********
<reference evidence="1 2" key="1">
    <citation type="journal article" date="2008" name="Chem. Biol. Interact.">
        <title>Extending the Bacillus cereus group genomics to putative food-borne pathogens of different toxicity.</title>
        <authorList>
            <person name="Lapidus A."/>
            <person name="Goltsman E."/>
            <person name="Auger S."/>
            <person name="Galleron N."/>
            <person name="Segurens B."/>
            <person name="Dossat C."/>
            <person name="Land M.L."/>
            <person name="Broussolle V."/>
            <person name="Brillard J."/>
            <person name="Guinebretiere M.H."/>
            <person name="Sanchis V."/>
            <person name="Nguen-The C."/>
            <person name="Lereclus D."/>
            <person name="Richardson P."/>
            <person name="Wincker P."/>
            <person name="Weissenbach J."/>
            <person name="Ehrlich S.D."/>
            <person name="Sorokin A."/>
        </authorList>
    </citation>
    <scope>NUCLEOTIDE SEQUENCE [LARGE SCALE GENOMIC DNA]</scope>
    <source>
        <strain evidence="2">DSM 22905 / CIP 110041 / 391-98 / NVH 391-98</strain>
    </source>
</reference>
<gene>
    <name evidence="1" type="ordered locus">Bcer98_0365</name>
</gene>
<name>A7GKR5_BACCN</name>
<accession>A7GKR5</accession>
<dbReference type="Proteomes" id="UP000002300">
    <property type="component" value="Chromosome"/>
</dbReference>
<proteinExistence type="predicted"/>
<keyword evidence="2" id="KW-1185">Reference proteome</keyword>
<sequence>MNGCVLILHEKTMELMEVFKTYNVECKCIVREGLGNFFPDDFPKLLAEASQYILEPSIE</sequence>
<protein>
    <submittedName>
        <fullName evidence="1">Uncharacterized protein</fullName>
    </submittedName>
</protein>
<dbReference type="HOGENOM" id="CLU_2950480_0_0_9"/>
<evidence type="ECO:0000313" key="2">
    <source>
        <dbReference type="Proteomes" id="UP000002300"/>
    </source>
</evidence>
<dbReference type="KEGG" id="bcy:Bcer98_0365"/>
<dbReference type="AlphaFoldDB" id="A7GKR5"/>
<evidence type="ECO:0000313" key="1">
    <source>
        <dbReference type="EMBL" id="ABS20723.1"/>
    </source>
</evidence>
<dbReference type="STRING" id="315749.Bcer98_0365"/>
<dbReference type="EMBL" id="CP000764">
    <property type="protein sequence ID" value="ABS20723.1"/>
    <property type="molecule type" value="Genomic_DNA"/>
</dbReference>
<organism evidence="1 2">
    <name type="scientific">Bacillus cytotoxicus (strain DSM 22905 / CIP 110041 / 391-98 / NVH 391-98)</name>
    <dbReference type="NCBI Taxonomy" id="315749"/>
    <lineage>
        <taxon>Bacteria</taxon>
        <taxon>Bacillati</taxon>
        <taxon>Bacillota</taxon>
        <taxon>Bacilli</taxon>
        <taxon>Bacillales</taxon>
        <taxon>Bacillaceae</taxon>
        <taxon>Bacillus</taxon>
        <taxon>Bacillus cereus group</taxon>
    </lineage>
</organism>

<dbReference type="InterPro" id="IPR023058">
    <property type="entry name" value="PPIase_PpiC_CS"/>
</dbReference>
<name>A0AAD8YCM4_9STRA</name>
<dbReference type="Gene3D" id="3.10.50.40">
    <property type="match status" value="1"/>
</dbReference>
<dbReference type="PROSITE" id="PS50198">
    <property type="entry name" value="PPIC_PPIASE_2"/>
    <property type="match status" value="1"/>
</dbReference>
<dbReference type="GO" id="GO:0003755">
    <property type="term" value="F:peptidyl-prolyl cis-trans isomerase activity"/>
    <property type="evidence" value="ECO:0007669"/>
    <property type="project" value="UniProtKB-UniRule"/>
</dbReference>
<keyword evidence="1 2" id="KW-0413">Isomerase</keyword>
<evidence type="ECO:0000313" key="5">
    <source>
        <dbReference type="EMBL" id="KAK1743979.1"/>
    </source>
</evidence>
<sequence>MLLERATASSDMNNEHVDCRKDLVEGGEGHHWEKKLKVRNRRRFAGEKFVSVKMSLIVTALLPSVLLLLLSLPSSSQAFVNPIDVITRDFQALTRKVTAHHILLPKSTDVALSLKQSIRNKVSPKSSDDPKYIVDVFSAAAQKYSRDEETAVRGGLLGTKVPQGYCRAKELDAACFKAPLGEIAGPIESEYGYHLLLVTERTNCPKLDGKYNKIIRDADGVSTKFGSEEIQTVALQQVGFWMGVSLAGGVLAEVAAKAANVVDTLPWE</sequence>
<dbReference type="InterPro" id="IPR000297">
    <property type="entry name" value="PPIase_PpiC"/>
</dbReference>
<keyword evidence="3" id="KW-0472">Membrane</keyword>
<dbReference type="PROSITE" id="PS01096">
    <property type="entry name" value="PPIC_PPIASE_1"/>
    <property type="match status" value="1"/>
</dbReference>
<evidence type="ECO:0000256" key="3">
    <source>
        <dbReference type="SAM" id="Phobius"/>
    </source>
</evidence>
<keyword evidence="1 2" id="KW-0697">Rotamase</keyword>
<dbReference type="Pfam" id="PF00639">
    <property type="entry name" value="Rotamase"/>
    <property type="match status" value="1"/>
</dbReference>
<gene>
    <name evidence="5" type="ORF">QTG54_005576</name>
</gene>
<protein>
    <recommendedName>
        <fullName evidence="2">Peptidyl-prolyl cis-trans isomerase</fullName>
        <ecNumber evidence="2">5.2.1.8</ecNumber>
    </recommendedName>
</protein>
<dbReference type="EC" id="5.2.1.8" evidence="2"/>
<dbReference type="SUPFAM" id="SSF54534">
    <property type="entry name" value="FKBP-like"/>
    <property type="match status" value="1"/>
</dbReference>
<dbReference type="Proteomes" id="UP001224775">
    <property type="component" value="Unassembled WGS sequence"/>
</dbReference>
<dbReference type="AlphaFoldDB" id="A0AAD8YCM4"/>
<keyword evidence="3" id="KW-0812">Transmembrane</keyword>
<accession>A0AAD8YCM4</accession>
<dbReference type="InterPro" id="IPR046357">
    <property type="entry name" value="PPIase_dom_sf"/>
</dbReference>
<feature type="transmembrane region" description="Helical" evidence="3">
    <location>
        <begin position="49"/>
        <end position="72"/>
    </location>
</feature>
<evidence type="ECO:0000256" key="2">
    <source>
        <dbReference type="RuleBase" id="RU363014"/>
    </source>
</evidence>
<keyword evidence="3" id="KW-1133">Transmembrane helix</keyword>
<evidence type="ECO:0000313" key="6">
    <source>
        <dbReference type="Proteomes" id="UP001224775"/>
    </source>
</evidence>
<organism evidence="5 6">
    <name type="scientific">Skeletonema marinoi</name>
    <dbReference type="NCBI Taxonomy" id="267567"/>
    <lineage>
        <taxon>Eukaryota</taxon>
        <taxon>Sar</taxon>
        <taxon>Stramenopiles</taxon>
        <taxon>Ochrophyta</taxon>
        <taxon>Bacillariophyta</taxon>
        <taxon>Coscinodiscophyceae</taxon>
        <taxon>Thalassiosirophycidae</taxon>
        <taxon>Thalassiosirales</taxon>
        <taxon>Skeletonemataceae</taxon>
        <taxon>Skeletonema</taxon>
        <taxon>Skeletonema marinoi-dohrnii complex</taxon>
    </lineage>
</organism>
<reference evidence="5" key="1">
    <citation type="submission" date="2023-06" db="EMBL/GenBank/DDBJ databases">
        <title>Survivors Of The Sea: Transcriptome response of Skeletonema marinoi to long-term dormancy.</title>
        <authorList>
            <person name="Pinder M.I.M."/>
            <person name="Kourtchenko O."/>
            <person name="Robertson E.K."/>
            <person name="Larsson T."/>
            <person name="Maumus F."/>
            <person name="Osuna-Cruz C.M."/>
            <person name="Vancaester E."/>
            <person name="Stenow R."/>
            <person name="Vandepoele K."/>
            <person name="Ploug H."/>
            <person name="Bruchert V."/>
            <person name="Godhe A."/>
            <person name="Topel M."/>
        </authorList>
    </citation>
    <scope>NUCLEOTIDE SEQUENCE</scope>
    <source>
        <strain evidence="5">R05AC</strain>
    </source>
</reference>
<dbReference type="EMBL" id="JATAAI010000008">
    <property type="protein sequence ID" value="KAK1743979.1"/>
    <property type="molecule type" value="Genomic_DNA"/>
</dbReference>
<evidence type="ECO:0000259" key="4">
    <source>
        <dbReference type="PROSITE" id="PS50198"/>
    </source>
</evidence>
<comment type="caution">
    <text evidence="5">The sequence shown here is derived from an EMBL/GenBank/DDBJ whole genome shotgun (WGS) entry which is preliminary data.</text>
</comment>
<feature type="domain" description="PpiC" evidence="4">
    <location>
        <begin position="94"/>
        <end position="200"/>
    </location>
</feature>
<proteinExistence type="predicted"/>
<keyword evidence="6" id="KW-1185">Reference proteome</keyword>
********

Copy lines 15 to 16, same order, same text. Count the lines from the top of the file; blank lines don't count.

            <person name="Sanchis V."/>
            <person name="Nguen-The C."/>